Seuthopolis was founded by the Thracian King Seuth III at the end of the 4th century BC. The city was fortified, with a layout based on the principles of the Greek polis. Monumental works of Thracian architecture have been found in Seuthopolis, such as the palace-temple, with interiors decorated with murals, and the temples of Dionysius and the Great Thracian Gods. Seven brick tombs were discovered in the necropolis, four of which are of the beehive type. The use of brickwork in the making of tombs is typical for the area of Seuthopolis: nowhere else in Thrace were bricks used so widely in building.
The tomb stands on top of a rocky hill, and has been constructed without deep foundations. It comprises the three chambers required by the Thracian cult of the dead: an antechamber for the chariot, horses, or slaves which accompanied the dead man in the after-life; a corridor (dromos), which was a small room for the things needed in the after-life; and a burial chamber for the body itself. The three components have different shapes and dimensions.
The murals are the chief asset of the Kazanlak Tomb, because they are the only entirely preserved work of Hellenistic art that has been found in exactly the state in which it was originally designed and executed. They start from the antechamber. The walls are of a light ochre colour, against which large stones are outlined with dark-blue lines, in imitation of squared stonework, thus creating a solemn atmosphere before entering the corridor and burial chamber. Only a small part of this decoration is preserved, high on the east wall of the antechamber. The entrance to the corridor has a painted dark-ochre frame.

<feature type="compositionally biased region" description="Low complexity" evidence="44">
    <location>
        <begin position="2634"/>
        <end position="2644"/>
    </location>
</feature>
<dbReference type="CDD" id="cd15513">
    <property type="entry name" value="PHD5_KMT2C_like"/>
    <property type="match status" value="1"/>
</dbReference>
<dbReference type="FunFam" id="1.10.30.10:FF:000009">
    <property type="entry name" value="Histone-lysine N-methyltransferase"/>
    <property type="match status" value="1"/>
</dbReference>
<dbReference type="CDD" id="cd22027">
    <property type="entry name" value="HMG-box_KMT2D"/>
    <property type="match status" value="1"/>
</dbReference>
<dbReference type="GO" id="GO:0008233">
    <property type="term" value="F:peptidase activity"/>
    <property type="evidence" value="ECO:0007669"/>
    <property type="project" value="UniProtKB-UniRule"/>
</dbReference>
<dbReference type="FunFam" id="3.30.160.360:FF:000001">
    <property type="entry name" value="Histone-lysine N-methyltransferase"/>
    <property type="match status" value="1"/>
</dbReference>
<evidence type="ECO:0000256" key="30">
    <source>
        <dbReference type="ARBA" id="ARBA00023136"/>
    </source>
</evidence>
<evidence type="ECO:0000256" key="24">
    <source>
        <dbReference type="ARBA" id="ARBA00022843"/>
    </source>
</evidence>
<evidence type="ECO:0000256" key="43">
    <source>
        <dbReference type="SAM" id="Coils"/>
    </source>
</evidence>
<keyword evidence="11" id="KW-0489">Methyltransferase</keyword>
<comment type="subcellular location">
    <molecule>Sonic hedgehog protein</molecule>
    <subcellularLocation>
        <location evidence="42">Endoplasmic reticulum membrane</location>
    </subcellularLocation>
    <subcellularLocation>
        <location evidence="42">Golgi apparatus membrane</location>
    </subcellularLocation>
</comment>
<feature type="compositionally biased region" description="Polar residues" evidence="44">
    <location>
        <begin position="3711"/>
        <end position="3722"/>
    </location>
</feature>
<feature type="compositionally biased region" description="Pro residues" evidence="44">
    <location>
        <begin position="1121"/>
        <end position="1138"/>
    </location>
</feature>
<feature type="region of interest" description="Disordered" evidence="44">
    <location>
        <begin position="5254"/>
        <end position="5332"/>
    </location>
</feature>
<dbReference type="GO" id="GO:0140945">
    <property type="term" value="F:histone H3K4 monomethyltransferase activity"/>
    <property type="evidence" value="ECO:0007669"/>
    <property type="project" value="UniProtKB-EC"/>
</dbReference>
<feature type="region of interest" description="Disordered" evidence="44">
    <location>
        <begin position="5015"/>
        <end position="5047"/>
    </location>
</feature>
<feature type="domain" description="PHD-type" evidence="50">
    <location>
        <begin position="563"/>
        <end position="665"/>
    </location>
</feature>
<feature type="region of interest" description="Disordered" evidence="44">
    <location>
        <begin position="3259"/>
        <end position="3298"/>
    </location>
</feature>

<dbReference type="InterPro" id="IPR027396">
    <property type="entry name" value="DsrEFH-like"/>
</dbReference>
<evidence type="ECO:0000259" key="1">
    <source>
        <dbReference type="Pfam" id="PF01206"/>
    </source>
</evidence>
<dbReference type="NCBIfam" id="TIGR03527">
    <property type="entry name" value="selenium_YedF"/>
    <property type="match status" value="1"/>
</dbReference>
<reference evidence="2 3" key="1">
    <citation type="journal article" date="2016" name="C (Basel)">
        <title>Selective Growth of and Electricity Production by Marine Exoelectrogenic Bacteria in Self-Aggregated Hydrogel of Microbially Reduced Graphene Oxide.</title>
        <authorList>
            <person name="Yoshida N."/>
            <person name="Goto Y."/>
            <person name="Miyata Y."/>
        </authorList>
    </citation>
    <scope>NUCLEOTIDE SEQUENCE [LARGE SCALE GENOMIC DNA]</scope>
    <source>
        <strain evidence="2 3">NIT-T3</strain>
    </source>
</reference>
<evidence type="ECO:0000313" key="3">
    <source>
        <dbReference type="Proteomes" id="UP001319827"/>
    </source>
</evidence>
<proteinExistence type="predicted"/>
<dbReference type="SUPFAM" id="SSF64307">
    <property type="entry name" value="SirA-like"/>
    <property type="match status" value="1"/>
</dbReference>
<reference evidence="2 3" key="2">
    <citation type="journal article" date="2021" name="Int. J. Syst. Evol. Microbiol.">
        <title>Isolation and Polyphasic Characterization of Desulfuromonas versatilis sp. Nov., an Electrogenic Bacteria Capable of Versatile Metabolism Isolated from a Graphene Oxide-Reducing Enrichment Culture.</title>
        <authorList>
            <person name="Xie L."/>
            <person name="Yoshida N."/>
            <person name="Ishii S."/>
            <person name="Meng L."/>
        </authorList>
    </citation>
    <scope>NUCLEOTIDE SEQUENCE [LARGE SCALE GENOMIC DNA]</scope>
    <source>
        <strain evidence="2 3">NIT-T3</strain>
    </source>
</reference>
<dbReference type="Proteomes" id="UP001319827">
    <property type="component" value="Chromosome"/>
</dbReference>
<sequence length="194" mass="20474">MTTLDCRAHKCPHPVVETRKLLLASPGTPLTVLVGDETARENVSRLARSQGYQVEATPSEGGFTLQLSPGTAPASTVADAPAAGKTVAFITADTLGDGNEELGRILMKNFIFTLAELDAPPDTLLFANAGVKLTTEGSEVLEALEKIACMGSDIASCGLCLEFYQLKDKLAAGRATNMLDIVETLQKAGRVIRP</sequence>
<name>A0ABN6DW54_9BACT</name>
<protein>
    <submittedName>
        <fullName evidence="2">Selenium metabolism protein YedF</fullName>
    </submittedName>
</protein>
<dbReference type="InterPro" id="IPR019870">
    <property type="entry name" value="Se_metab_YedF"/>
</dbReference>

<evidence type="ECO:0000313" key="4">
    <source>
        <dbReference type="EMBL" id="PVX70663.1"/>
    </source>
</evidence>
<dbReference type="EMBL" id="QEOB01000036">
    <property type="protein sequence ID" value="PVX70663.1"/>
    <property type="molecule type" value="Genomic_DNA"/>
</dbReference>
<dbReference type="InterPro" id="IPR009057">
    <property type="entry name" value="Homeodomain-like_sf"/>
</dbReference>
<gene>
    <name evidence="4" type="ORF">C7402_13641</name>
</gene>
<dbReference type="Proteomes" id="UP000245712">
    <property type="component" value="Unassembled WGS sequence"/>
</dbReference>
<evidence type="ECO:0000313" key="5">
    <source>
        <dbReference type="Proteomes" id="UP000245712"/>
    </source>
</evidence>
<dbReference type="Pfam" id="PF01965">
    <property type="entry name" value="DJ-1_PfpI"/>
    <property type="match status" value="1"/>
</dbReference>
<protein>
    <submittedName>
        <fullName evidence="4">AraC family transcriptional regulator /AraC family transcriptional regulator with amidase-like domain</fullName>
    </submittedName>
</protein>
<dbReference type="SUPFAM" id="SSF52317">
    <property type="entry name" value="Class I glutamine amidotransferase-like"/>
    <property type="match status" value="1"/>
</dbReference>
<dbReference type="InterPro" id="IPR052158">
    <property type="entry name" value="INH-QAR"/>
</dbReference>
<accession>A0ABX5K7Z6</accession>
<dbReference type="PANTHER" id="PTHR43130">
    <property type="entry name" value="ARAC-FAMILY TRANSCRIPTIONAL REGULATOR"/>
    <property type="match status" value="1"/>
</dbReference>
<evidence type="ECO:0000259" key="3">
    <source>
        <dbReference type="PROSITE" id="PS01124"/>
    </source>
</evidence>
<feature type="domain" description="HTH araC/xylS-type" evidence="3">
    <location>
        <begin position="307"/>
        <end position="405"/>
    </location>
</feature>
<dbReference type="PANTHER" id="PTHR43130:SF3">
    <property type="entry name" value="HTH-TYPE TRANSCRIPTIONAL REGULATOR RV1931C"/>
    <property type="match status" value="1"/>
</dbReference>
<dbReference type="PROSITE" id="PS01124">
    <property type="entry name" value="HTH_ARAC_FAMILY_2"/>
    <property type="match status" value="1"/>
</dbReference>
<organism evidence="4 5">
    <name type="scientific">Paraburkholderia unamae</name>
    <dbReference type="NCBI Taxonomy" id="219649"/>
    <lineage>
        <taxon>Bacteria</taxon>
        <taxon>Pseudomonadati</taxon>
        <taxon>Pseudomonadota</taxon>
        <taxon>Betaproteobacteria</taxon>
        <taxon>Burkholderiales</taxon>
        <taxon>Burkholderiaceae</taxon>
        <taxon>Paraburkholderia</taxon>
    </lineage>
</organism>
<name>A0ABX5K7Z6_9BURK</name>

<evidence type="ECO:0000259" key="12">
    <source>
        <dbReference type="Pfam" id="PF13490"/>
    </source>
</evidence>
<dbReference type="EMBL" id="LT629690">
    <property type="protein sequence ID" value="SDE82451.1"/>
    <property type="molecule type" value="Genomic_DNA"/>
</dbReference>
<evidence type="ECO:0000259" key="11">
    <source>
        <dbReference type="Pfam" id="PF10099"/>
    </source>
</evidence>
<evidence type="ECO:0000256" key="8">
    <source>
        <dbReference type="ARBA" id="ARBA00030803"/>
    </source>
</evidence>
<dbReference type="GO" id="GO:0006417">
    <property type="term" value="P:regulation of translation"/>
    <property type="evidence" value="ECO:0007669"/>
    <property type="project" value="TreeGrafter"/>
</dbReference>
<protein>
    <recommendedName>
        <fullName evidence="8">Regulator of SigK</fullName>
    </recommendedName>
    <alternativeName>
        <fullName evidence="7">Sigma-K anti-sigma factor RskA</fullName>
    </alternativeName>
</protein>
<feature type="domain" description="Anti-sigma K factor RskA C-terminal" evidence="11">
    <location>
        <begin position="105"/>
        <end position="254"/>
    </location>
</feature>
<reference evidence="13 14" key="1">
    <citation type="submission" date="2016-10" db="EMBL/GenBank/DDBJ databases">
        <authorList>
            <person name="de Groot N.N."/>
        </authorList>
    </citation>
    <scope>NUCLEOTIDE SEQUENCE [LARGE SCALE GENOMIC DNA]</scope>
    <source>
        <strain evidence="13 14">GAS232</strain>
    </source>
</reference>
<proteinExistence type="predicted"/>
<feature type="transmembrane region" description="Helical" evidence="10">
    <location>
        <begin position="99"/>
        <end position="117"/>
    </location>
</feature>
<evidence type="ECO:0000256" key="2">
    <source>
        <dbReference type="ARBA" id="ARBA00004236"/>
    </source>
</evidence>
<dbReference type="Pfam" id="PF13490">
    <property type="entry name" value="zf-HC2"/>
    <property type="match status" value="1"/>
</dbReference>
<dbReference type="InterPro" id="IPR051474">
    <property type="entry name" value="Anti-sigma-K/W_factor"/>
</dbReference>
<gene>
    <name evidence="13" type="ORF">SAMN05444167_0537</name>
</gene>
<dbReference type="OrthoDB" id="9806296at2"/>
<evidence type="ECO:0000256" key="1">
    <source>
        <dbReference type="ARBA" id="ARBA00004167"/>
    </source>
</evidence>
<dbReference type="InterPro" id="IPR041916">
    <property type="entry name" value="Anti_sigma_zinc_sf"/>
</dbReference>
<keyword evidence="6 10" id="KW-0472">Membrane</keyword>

The painting in the corridor and the burial chamber in fact represent a monumental facade. It begins with a high podium, above it follows the neutral load-bearing wall, and then the composition ends in architectural details with pictures between them.
The artworks in the Tomb reach their peak in the burial chamber. The floor is coloured in Pompeian red. The podium stands on the circle of the plinth and is covered on the top with a wide black band. The plinth imitates pink marble with light blue veins. The podium consists of eight squares divided with grooves imitating marble facing. The load-bearing wall coloured in Pompeian red follows above the black band. The composition in the burial chamber is designed with great skill and knowledge of the architectural elements of the Ionic entablature. The painter, however, has intentionally infringed the Ionic proportions with the large figure frieze. He thus achieved an exceptional impact by enclosing the entire composition in a colourful frame of architectural motifs.
The murals were executed on the basis of a preliminary design drawn upon the final fine layer of plaster. Even today faint lines incised on the wet plaster can be distinguished, marking out the plinths and the contours of the vault. The pattern of the Kazanlak Tomb murals shows that they were not painted spontaneously: the paintings are a result of carefully premeditated artistic composition executed in accordance with a precise project. The architecture and the pattern of the composition were prepared together as an integrated work of art. It is clear that both were the work of one person - an artist-architect.Source: UNESCO/CLT/WHC